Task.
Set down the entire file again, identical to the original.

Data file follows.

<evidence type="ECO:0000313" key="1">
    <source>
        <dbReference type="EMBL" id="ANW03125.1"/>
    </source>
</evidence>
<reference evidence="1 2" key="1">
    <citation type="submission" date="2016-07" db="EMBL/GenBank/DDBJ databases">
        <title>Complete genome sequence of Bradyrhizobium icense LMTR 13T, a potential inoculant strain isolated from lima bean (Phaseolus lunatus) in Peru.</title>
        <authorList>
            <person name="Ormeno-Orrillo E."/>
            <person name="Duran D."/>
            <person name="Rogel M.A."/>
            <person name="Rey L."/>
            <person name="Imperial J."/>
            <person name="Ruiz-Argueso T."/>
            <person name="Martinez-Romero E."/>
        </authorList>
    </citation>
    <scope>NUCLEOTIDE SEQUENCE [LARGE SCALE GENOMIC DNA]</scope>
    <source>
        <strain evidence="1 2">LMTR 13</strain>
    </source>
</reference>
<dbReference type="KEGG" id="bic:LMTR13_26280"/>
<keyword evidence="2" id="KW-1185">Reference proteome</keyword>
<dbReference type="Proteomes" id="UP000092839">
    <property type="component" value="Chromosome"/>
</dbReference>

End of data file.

<evidence type="ECO:0000313" key="1">
    <source>
        <dbReference type="EMBL" id="ANW03125.1"/>
    </source>
</evidence>
<reference evidence="1 2" key="1">
    <citation type="submission" date="2016-07" db="EMBL/GenBank/DDBJ databases">
        <title>Complete genome sequence of Bradyrhizobium icense LMTR 13T, a potential inoculant strain isolated from lima bean (Phaseolus lunatus) in Peru.</title>
        <authorList>
            <person name="Ormeno-Orrillo E."/>
            <person name="Duran D."/>
            <person name="Rogel M.A."/>
            <person name="Rey L."/>
            <person name="Imperial J."/>
            <person name="Ruiz-Argueso T."/>
            <person name="Martinez-Romero E."/>
        </authorList>
    </citation>
    <scope>NUCLEOTIDE SEQUENCE [LARGE SCALE GENOMIC DNA]</scope>
    <source>
        <strain evidence="1 2">LMTR 13</strain>
    </source>
</reference>
<dbReference type="KEGG" id="bic:LMTR13_26280"/>
<keyword evidence="2" id="KW-1185">Reference proteome</keyword>
<dbReference type="Proteomes" id="UP000092839">
    <property type="component" value="Chromosome"/>
</dbReference>